The scientists began with an experimental anti-cancer drug cultivated from bacteria found in Peruvian soil more than 70 years ago. Called 6 diazo-5-oxo L norleucine, or DON, the drug blocks the cellular use of the protein building block glutamine. On its own, DON has shrunk tumors in clinical trials of people with a variety of advanced cancers, but its damage to the gastrointestinal system, a glutton for glutamine, ultimately proved too toxic for humans, say the scientists.
“We wondered whether we could make a safer and more tolerable form of DON by enhancing its brain penetration and limiting its exposure to the rest of the body and, thus, toxicity,” says Barbara Slusher, Ph.D., professor of neurology, medicine, psychiatry, neuroscience and oncology at the Johns Hopkins University School of Medicine and director of Johns Hopkins Drug Discovery.
Slusher teamed up with Johns Hopkins Kimmel Cancer Center immunologist Jonathan Powell, M.D., Ph.D., who has studied how cancer cells use different metabolic pathways to evade destruction by immune cells.
“A tumor uses aggressive metabolism to grow, sucking up all the surrounding nutrients, which leads to a very oxygen-poor, acidic environment that is not conducive to cancer-killing immune cells,” says Powell, who is an associate director of the Bloomberg~Kimmel Institute for Cancer Immunotherapy.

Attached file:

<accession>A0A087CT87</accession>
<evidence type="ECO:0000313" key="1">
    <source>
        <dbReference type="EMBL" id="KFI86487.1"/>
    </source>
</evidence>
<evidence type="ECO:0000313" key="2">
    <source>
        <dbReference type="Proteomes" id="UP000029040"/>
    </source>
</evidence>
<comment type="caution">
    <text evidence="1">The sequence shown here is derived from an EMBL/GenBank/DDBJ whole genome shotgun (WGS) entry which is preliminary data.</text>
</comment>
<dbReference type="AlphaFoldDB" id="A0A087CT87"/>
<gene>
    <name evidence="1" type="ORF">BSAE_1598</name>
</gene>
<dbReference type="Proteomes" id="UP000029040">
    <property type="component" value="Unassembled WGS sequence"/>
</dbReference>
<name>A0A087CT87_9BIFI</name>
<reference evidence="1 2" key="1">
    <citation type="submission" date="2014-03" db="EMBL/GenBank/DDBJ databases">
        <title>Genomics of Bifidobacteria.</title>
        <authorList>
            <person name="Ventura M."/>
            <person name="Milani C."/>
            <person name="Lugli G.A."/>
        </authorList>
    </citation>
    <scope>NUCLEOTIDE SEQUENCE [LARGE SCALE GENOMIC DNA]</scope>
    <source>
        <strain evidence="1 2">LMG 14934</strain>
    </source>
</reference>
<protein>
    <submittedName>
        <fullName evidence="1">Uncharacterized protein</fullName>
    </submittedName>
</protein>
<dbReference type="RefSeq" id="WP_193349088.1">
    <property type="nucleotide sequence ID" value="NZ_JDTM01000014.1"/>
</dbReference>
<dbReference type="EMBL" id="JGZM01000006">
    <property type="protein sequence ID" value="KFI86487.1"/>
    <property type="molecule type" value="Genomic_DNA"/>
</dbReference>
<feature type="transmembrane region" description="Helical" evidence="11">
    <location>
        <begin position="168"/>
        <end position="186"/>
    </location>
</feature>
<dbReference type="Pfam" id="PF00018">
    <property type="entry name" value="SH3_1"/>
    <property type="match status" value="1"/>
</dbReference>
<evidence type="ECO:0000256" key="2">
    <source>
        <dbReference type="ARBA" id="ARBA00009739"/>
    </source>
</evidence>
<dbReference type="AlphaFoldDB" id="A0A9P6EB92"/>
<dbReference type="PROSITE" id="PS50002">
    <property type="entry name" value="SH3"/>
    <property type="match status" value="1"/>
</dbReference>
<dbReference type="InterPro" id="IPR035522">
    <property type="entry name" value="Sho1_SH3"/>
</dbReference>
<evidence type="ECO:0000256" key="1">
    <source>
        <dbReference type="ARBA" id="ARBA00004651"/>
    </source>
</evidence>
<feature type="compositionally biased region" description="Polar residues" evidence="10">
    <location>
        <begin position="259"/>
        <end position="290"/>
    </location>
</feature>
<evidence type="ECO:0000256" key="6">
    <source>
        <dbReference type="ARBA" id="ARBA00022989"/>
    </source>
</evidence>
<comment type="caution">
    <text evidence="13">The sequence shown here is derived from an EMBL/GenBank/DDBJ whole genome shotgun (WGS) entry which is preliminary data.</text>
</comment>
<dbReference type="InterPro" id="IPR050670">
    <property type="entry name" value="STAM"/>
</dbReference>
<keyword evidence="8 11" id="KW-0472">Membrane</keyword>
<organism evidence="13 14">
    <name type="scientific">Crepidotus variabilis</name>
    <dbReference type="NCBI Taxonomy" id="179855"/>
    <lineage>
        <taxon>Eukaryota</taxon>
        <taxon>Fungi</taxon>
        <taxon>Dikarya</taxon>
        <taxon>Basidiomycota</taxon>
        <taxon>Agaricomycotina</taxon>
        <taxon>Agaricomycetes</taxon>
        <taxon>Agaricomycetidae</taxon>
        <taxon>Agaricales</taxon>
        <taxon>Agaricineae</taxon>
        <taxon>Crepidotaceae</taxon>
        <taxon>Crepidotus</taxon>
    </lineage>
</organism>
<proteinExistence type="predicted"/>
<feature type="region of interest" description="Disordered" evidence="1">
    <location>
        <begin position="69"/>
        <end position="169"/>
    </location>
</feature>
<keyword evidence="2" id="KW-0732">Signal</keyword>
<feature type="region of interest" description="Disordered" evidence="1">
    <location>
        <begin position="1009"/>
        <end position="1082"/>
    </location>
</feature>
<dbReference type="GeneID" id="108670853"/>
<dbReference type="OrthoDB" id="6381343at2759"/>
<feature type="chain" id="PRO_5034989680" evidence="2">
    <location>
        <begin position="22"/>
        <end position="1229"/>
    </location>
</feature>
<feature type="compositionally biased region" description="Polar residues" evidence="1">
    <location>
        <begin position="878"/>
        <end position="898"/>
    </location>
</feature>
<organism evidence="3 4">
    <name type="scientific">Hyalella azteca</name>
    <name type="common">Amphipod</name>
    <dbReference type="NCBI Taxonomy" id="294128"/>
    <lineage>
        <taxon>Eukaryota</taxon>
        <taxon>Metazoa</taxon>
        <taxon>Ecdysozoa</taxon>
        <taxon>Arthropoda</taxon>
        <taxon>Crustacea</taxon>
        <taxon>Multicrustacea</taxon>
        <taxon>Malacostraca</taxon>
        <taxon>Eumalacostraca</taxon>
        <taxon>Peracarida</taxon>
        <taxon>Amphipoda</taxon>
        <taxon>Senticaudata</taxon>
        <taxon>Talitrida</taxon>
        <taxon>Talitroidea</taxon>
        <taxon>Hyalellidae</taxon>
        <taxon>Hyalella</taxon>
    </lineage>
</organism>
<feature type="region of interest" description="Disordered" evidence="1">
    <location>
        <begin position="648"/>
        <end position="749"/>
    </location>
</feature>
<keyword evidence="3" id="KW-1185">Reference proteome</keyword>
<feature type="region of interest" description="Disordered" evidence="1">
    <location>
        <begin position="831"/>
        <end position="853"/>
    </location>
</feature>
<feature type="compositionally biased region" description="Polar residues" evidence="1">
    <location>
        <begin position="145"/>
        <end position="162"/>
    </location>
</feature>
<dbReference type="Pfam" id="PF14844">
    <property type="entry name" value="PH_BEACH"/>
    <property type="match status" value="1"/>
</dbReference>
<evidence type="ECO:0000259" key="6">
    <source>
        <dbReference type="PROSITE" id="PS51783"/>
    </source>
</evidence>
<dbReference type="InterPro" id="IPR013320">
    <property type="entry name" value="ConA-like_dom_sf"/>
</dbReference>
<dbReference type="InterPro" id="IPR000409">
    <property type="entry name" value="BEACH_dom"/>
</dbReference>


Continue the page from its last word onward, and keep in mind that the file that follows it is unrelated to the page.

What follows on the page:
Powell suspects that using glutamine-blocking drugs to target tumor metabolism could make the environment around a tumor less harsh, slow down its growth and give the immune system a chance to attack the cancer cells. “The hope is to enhance certain immunotherapy drugs by adding such glutamine antagonists,” says Powell.
To alter DON, Slusher and her drug discovery team designed and synthesized various derivatives, focused on making the drug more lipid soluble, or lipophillic, a trait known to aid passage through the blood-brain barrier. Once inside the brain, the new derivatives are designed to rapidly metabolize back to DON.
They gave DON and an altered derivative, dubbed 5c, intravenously to two monkeys and, 30 minutes later, measured the amount of the drugs in the monkeys’ cerebrospinal fluid and circulating plasma, which is the liquid portion of blood that remains after blood cells, platelets and other cellular components are removed. The monkey that received DON had about seven times less concentration of the drug in its blood than the monkey that received 5c. In the monkey that received 5c, which converts to DON in the brain, the scientists found 10 times more DON in the cerebrospinal fluid than the monkey treated with unaltered DON.
“We showed that we can modify these drugs to have further specificity to target the brain and limit toxicity to the rest of the body,” says Slusher. “This strategy can potentially be used to develop tailored drugs for different cancers.”